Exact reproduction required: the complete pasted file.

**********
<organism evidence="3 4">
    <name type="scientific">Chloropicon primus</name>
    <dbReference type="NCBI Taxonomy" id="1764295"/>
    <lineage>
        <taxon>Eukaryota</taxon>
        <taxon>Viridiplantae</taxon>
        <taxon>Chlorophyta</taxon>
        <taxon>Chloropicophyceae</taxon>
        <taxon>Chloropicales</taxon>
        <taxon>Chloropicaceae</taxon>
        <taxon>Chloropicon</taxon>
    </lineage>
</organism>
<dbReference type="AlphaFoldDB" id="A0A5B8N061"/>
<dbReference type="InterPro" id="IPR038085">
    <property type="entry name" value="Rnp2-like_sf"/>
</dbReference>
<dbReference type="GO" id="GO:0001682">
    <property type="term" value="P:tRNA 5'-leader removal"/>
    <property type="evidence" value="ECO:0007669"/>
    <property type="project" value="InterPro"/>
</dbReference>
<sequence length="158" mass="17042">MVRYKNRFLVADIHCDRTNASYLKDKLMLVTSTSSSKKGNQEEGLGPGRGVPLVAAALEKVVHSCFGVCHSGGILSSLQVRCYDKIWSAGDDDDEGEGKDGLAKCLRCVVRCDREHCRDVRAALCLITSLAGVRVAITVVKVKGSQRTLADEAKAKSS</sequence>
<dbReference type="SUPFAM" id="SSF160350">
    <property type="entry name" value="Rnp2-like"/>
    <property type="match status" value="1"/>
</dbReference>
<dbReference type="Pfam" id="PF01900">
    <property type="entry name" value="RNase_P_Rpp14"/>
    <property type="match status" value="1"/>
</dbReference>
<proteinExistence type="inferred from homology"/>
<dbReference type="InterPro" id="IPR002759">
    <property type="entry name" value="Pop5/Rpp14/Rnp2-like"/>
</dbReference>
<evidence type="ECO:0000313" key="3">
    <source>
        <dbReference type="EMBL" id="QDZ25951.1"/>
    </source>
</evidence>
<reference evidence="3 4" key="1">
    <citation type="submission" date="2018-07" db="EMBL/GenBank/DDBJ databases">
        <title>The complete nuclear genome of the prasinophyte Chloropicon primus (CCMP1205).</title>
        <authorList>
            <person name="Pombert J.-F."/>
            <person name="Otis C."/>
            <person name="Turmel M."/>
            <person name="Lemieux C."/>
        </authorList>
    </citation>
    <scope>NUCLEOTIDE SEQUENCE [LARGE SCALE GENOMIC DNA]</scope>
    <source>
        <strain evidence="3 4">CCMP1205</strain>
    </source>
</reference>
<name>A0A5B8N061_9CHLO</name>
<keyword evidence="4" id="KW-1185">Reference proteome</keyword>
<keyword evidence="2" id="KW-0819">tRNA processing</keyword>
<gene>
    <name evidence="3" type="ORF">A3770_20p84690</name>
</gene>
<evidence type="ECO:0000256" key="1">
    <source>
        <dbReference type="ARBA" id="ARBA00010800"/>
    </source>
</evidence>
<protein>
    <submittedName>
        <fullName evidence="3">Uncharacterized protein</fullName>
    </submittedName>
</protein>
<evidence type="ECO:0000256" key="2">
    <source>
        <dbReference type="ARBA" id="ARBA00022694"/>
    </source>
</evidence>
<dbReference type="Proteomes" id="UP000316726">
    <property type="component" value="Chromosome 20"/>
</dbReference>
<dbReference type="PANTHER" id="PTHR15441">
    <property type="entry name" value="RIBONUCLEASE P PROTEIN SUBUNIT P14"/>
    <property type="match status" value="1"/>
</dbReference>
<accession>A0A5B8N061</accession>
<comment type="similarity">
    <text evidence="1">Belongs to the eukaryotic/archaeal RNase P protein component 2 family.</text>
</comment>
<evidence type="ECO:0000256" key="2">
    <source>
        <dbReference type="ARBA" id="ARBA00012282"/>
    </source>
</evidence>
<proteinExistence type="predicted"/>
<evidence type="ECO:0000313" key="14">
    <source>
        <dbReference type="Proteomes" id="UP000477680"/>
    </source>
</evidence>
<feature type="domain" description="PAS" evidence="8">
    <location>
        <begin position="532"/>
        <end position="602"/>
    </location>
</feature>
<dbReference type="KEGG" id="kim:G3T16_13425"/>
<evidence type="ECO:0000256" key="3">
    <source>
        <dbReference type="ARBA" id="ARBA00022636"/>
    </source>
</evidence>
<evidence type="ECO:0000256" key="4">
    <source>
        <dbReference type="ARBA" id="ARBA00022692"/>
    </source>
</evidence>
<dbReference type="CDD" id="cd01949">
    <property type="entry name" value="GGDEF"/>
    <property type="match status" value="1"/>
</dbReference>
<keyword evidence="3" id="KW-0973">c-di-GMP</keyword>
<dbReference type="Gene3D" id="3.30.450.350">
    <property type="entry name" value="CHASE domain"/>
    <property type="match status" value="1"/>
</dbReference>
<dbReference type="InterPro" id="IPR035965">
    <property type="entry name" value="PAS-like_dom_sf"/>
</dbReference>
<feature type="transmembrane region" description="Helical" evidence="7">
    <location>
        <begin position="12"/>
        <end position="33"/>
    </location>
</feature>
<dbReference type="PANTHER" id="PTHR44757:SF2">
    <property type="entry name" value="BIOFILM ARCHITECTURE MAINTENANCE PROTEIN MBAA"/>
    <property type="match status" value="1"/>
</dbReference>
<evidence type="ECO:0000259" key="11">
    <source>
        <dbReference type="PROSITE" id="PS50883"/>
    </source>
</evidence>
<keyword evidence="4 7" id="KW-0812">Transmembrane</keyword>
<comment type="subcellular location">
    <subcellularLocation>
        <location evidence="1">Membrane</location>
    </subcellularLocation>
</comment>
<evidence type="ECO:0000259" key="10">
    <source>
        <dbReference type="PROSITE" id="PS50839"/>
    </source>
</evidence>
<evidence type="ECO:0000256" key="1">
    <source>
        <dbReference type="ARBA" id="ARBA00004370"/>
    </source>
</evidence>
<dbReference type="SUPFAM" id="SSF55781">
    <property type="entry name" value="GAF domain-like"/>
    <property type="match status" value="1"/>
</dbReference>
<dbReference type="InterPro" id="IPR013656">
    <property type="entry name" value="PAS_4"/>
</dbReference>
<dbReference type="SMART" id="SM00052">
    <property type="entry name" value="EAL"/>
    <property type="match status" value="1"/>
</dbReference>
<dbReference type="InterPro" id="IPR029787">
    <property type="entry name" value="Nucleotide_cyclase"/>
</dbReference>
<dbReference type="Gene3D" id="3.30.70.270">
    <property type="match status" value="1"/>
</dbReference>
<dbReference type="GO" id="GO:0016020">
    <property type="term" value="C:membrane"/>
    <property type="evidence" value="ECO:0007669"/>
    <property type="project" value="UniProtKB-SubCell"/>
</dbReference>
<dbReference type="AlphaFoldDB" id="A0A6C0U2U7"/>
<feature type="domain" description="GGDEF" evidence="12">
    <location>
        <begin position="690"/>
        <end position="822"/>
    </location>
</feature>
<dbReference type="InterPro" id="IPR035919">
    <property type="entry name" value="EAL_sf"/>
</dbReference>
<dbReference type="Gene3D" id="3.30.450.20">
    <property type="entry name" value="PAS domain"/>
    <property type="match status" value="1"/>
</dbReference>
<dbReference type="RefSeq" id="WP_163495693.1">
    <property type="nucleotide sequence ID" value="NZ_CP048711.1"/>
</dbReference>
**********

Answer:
<organism evidence="3 4">
    <name type="scientific">Chloropicon primus</name>
    <dbReference type="NCBI Taxonomy" id="1764295"/>
    <lineage>
        <taxon>Eukaryota</taxon>
        <taxon>Viridiplantae</taxon>
        <taxon>Chlorophyta</taxon>
        <taxon>Chloropicophyceae</taxon>
        <taxon>Chloropicales</taxon>
        <taxon>Chloropicaceae</taxon>
        <taxon>Chloropicon</taxon>
    </lineage>
</organism>
<dbReference type="AlphaFoldDB" id="A0A5B8N061"/>
<dbReference type="InterPro" id="IPR038085">
    <property type="entry name" value="Rnp2-like_sf"/>
</dbReference>
<dbReference type="GO" id="GO:0001682">
    <property type="term" value="P:tRNA 5'-leader removal"/>
    <property type="evidence" value="ECO:0007669"/>
    <property type="project" value="InterPro"/>
</dbReference>
<sequence length="158" mass="17042">MVRYKNRFLVADIHCDRTNASYLKDKLMLVTSTSSSKKGNQEEGLGPGRGVPLVAAALEKVVHSCFGVCHSGGILSSLQVRCYDKIWSAGDDDDEGEGKDGLAKCLRCVVRCDREHCRDVRAALCLITSLAGVRVAITVVKVKGSQRTLADEAKAKSS</sequence>
<dbReference type="SUPFAM" id="SSF160350">
    <property type="entry name" value="Rnp2-like"/>
    <property type="match status" value="1"/>
</dbReference>
<dbReference type="Pfam" id="PF01900">
    <property type="entry name" value="RNase_P_Rpp14"/>
    <property type="match status" value="1"/>
</dbReference>
<proteinExistence type="inferred from homology"/>
<dbReference type="InterPro" id="IPR002759">
    <property type="entry name" value="Pop5/Rpp14/Rnp2-like"/>
</dbReference>
<evidence type="ECO:0000313" key="3">
    <source>
        <dbReference type="EMBL" id="QDZ25951.1"/>
    </source>
</evidence>
<reference evidence="3 4" key="1">
    <citation type="submission" date="2018-07" db="EMBL/GenBank/DDBJ databases">
        <title>The complete nuclear genome of the prasinophyte Chloropicon primus (CCMP1205).</title>
        <authorList>
            <person name="Pombert J.-F."/>
            <person name="Otis C."/>
            <person name="Turmel M."/>
            <person name="Lemieux C."/>
        </authorList>
    </citation>
    <scope>NUCLEOTIDE SEQUENCE [LARGE SCALE GENOMIC DNA]</scope>
    <source>
        <strain evidence="3 4">CCMP1205</strain>
    </source>
</reference>
<name>A0A5B8N061_9CHLO</name>
<keyword evidence="4" id="KW-1185">Reference proteome</keyword>
<keyword evidence="2" id="KW-0819">tRNA processing</keyword>
<gene>
    <name evidence="3" type="ORF">A3770_20p84690</name>
</gene>
<evidence type="ECO:0000256" key="1">
    <source>
        <dbReference type="ARBA" id="ARBA00010800"/>
    </source>
</evidence>
<protein>
    <submittedName>
        <fullName evidence="3">Uncharacterized protein</fullName>
    </submittedName>
</protein>
<evidence type="ECO:0000256" key="2">
    <source>
        <dbReference type="ARBA" id="ARBA00022694"/>
    </source>
</evidence>
<dbReference type="Proteomes" id="UP000316726">
    <property type="component" value="Chromosome 20"/>
</dbReference>
<dbReference type="PANTHER" id="PTHR15441">
    <property type="entry name" value="RIBONUCLEASE P PROTEIN SUBUNIT P14"/>
    <property type="match status" value="1"/>
</dbReference>
<accession>A0A5B8N061</accession>
<comment type="similarity">
    <text evidence="1">Belongs to the eukaryotic/archaeal RNase P protein component 2 family.</text>
</comment>
<evidence type="ECO:0000256" key="2">
    <source>
        <dbReference type="ARBA" id="ARBA00012282"/>
    </source>
</evidence>
<proteinExistence type="predicted"/>
<evidence type="ECO:0000313" key="14">
    <source>
        <dbReference type="Proteomes" id="UP000477680"/>
    </source>
</evidence>
<feature type="domain" description="PAS" evidence="8">
    <location>
        <begin position="532"/>
        <end position="602"/>
    </location>
</feature>
<dbReference type="KEGG" id="kim:G3T16_13425"/>
<evidence type="ECO:0000256" key="3">
    <source>
        <dbReference type="ARBA" id="ARBA00022636"/>
    </source>
</evidence>
<evidence type="ECO:0000256" key="4">
    <source>
        <dbReference type="ARBA" id="ARBA00022692"/>
    </source>
</evidence>
<dbReference type="CDD" id="cd01949">
    <property type="entry name" value="GGDEF"/>
    <property type="match status" value="1"/>
</dbReference>
<keyword evidence="3" id="KW-0973">c-di-GMP</keyword>
<dbReference type="Gene3D" id="3.30.450.350">
    <property type="entry name" value="CHASE domain"/>
    <property type="match status" value="1"/>
</dbReference>
<dbReference type="InterPro" id="IPR035965">
    <property type="entry name" value="PAS-like_dom_sf"/>
</dbReference>
<feature type="transmembrane region" description="Helical" evidence="7">
    <location>
        <begin position="12"/>
        <end position="33"/>
    </location>
</feature>
<dbReference type="PANTHER" id="PTHR44757:SF2">
    <property type="entry name" value="BIOFILM ARCHITECTURE MAINTENANCE PROTEIN MBAA"/>
    <property type="match status" value="1"/>
</dbReference>
<evidence type="ECO:0000259" key="11">
    <source>
        <dbReference type="PROSITE" id="PS50883"/>
    </source>
</evidence>
<keyword evidence="4 7" id="KW-0812">Transmembrane</keyword>
<comment type="subcellular location">
    <subcellularLocation>
        <location evidence="1">Membrane</location>
    </subcellularLocation>
</comment>
<evidence type="ECO:0000259" key="10">
    <source>
        <dbReference type="PROSITE" id="PS50839"/>
    </source>
</evidence>
<evidence type="ECO:0000256" key="1">
    <source>
        <dbReference type="ARBA" id="ARBA00004370"/>
    </source>
</evidence>
<dbReference type="SUPFAM" id="SSF55781">
    <property type="entry name" value="GAF domain-like"/>
    <property type="match status" value="1"/>
</dbReference>
<dbReference type="InterPro" id="IPR013656">
    <property type="entry name" value="PAS_4"/>
</dbReference>
<dbReference type="SMART" id="SM00052">
    <property type="entry name" value="EAL"/>
    <property type="match status" value="1"/>
</dbReference>
<dbReference type="InterPro" id="IPR029787">
    <property type="entry name" value="Nucleotide_cyclase"/>
</dbReference>
<dbReference type="Gene3D" id="3.30.70.270">
    <property type="match status" value="1"/>
</dbReference>
<dbReference type="GO" id="GO:0016020">
    <property type="term" value="C:membrane"/>
    <property type="evidence" value="ECO:0007669"/>
    <property type="project" value="UniProtKB-SubCell"/>
</dbReference>
<dbReference type="AlphaFoldDB" id="A0A6C0U2U7"/>
<feature type="domain" description="GGDEF" evidence="12">
    <location>
        <begin position="690"/>
        <end position="822"/>
    </location>
</feature>
<dbReference type="InterPro" id="IPR035919">
    <property type="entry name" value="EAL_sf"/>
</dbReference>
<dbReference type="Gene3D" id="3.30.450.20">
    <property type="entry name" value="PAS domain"/>
    <property type="match status" value="1"/>
</dbReference>
<dbReference type="RefSeq" id="WP_163495693.1">
    <property type="nucleotide sequence ID" value="NZ_CP048711.1"/>
</dbReference>